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metacentric height-technical question

richarddalaska
 

Would anyone on the list have an idea where the metacentric height is located on a W40? This is the axis around which the boat rolls. I need to know this distance (more or less in the boats center) to orient the antiroll fins.
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Richard P
Willard 40 -Lilliana-Sea of Cortez, Mexico
Willard 30- Puffin- SE Alaska
Tiffany Jayne 34-sailboat- Dancer- SF Bay

Rick E
 

Metacentric height is a length, not a location.  Commonly referred to as GM, it is the distance between the center of Gravity and the Metacenter.  The location of the Metacenter, M, is a function of the hull geometry and the waterline immersion. But it is the GM that is needed to size stabilizers. So in addition to the hull geometry and the immersed draft, you need to know the height of the center of gravity. G, too. That is best determined from an inclining test. For small boats, inclining tests are a bit impractical and not usually necessary. But the GM can be estimated based on the Period of Roll, which can be timed after inducing unrestrained roll in calm conditions. The thing to understand is that the center of gravity, and by extension the GM, of two W40’s may be significantly different, depending on equipment installed (engines, generators, batteries, masts, tenders stowed above, etc.) It also varies according to fuel and water tank levels.

Stabilizer vendors will ask for an estimated GM, but they can generally make a good recommendation for a small boat based on size and style of boat (full displacement hull in the case of Willards.) The other thing to realize is that the more inherent stability a boat has (such as the ballasted full displacement Willards), the larger the active fins needed. Also, the slower the boat speed, the larger the fins needed.  So for Willards, the bigger the better!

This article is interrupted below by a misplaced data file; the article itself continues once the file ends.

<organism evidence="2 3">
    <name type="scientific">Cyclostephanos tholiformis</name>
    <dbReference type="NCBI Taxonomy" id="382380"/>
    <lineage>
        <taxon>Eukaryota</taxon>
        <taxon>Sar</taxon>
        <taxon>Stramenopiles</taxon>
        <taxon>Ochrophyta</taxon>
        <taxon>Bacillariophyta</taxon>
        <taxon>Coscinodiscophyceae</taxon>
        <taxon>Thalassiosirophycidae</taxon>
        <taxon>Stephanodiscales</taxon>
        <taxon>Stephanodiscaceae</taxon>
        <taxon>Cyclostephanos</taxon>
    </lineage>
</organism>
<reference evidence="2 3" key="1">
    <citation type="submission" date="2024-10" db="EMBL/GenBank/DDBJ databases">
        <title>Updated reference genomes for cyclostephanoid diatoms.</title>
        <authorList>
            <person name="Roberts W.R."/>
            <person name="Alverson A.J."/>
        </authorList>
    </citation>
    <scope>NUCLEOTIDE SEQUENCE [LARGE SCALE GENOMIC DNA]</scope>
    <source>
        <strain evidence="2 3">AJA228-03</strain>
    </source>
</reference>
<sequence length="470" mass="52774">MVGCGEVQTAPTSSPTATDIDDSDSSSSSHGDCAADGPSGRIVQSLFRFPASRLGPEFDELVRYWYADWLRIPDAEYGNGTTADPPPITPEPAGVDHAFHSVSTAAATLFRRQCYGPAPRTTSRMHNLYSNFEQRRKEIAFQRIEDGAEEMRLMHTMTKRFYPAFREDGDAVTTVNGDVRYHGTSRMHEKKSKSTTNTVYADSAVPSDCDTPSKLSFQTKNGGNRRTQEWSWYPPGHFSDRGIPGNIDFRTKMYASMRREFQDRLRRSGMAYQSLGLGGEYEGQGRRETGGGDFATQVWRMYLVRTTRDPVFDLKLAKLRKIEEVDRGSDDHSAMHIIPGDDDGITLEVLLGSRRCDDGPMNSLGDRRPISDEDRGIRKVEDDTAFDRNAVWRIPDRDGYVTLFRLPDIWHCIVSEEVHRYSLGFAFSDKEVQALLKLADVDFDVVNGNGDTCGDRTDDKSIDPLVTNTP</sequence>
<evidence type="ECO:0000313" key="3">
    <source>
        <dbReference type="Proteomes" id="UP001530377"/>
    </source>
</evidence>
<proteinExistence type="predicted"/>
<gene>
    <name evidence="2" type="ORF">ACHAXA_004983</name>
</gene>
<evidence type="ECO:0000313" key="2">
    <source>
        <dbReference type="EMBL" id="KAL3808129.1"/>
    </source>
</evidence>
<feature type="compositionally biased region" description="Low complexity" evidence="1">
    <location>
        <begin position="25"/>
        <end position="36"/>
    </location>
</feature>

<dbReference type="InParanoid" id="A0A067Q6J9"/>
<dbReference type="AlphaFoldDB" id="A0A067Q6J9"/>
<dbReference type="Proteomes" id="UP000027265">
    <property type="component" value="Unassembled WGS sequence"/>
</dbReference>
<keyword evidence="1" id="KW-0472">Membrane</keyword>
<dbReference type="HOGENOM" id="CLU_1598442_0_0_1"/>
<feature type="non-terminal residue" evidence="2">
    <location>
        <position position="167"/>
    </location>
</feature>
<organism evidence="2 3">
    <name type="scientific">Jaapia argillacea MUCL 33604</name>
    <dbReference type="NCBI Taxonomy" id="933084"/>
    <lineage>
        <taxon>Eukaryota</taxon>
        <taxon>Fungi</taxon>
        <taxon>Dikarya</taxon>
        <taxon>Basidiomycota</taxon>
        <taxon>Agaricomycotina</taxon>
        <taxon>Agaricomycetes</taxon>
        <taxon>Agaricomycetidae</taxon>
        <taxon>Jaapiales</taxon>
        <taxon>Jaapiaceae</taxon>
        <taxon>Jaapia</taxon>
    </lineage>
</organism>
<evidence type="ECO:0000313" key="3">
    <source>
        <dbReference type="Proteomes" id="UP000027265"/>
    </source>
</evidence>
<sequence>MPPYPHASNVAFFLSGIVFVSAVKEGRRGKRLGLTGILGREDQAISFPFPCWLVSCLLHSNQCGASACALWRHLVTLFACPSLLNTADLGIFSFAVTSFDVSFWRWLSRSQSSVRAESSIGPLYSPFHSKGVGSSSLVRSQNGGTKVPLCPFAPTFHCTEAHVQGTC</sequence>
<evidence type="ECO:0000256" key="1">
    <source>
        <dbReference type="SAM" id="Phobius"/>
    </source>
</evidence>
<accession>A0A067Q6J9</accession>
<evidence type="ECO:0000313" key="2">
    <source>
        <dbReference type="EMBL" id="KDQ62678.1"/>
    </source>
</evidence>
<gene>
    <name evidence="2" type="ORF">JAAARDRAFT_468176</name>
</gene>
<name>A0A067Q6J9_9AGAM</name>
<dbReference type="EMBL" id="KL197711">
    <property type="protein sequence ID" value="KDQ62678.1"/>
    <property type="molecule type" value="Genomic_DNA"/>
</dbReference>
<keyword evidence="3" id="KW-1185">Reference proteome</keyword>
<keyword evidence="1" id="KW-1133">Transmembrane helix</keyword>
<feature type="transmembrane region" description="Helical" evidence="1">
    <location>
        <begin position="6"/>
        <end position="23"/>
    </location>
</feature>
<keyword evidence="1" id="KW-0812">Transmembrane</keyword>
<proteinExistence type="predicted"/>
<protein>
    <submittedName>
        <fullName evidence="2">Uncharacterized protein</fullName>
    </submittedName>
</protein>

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Rick E., P.E., N.A.
willardboats.org

Richard A. Miller
 

Willard 40 Stabilizers

My two active Naiad stabiliser fins are each 6.5 sq. ft. I think.  They work very well but rotate up and down; they are not fixed bilge keels or fins.

Richard Miller, W 40 Adria

On Apr 28, 2020, at 10:41 PM, Rick E <rick@...> wrote:

Metacentric height is a length, not a location.  Commonly referred to as GM, it is the distance between the center of Gravity and the Metacenter.  The location of the Metacenter, M, is a function of the hull geometry and the waterline immersion. But it is the GM that is needed to size stabilizers. So in addition to the hull geometry and the immersed draft, you need to know the height of the center of gravity. G, too. That is best determined from an inclining test. For small boats, inclining tests are a bit impractical and not usually necessary. But the GM can be estimated based on the Period of Roll, which can be timed after inducing unrestrained roll in calm conditions. The thing to understand is that the center of gravity, and by extension the GM, of two W40’s may be significantly different, depending on equipment installed (engines, generators, batteries, masts, tenders stowed above, etc.) It also varies according to fuel and water tank levels.

Stabilizer vendors will ask for an estimated GM, but they can generally make a good recommendation for a small boat based on size and style of boat (full displacement hull in the case of Willards.) The other thing to realize is that the more inherent stability a boat has (such as the ballasted full displacement Willards), the larger the active fins needed. Also, the slower the boat speed, the larger the fins needed.  So for Willards, the bigger the better!
--
Rick E., P.E., N.A.
willardboats.org